Freebies Anyone?

Since the dawn of very high-profile survey of “best companies to work for” in America, all major companies have put employee welfare as one of their high prioritized goals. Staffs are sometimes “encouraged” by their management to “vote” for their company in the annual survey. The better companies also make it an effort to establish company-wide social clubs, or nicely labeled employee engagement committees. I have the privilege to be invited to join or even chair a few of these committees across several of my employers in my career. It is no easy work. It takes us literally weeks to plan every activity, from the most popular annual balls, spring dinners to bowling or mahjong tournaments, open days for kids, charity visits and auctions, to distributing free t-shirts, windbreakers, umbrellas, breakfasts, lunches, so that there is always some kind of giveaway or activity for the staffs every month. To be honest, this sounds more like bribery to me. I enjoy my time working with my fellow committee members, but at the end of the day, all of us care most about getting satisfaction from the jobs we do and paid for. Getting a pat on the back for a job well done by my boss beats getting a free mug from the office safety club, hands down.

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I read from the vault guide that there are now actual internship applications with candidates listing “excellent Facebooker” and “highly skilled Tweeter” on their resumes.  Apparently the ability to connect with thousands of Facebook friends is an accomplishment, and I take my hat off to them.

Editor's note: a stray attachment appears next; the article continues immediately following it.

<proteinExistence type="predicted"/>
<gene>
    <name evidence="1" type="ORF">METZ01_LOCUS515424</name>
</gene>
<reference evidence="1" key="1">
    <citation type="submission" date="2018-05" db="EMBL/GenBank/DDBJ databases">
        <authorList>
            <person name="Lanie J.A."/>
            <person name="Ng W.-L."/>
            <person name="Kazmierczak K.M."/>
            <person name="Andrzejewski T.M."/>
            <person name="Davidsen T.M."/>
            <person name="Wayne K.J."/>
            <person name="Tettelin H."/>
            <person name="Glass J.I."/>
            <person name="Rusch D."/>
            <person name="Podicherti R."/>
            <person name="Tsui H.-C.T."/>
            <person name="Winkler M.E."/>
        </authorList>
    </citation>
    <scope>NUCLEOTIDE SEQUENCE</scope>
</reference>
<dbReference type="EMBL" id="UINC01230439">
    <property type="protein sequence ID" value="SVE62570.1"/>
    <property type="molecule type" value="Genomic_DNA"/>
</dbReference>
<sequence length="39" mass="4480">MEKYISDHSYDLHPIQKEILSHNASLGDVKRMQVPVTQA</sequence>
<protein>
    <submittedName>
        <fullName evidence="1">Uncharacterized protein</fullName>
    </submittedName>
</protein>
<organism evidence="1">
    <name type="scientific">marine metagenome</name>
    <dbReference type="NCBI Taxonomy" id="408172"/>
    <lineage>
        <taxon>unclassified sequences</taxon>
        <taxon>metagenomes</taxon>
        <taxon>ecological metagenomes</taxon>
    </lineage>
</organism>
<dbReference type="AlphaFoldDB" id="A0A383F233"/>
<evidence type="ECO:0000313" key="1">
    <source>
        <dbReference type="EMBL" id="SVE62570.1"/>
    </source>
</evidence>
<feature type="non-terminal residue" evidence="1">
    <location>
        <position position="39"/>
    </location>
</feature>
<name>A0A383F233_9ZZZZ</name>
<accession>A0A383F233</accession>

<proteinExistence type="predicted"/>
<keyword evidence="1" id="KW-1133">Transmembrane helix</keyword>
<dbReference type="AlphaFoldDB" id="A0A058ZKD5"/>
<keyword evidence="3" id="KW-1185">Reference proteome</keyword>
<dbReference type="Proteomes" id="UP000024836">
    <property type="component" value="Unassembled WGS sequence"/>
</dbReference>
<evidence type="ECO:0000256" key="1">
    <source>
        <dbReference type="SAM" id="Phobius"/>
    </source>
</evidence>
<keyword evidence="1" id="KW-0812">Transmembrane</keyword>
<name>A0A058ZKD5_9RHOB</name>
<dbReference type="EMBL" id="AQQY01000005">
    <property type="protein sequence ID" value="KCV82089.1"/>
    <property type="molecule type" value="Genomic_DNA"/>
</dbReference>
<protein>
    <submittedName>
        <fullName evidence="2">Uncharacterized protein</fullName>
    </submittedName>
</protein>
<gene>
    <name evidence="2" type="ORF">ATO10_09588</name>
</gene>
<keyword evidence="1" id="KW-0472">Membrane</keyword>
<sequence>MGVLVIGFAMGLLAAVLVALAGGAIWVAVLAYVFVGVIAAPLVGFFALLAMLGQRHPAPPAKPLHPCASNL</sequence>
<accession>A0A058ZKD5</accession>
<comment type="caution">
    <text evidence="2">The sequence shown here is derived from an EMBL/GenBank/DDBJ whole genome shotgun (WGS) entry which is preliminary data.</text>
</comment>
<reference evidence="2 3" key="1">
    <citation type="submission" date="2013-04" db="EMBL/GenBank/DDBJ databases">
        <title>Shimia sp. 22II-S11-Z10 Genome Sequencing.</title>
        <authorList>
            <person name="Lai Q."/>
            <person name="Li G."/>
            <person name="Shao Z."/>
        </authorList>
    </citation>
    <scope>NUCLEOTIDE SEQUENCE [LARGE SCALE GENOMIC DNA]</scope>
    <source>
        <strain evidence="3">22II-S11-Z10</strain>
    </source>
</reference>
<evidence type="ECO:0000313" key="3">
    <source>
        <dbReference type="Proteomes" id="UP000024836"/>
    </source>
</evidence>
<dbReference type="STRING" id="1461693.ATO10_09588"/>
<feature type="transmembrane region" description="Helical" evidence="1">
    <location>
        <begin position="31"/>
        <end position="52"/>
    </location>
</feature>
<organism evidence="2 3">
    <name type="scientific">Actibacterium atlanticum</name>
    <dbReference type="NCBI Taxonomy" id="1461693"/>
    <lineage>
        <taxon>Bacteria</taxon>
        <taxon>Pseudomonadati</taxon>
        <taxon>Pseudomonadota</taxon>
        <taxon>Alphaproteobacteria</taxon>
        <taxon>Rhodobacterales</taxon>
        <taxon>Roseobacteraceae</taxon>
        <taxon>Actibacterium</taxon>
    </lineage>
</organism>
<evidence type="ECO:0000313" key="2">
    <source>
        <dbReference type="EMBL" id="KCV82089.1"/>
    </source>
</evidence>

But seriously?  What are they thinking?

Hold that thought.   Continuing on from my thoughts yesterday, when today’s post-80s, or Generation Y, are ready for more senior roles in the corporate world, the scene may be totally different.  While social networking skills may not be something worth bragging about now, a few years later the absence of such will be considered fatal disqualifiers for Generation Y hiring managers.

Social media usage will only grow further with younger generations as they mature, contrary to some beliefs that they will grow out of such sites.  With the increasing leverage of social media sites for corporate advertising, loyalty programs, public awareness and even hiring, the next time we try to shrug our shoulders reading those social networking attributes, let’s get real for a second and think again.

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“Post-80s” (generation born after 1980) or “post-90s” continues to be a popular topic in the media lately.  According to a local paper, many corporations are seeing post-80s employees as one of their top human resource challenges these days.  Apparently there are now training courses organized for managerial staff to understand and interact properly with our next generation of workforce. 

The human resource consulting firm being interviewed reports the top 9 characteristics of post-80s workforce:

  • Poor concentration
  • Poor reading skills
  • Impatient
  • Difficult to communicate
  • Overly confident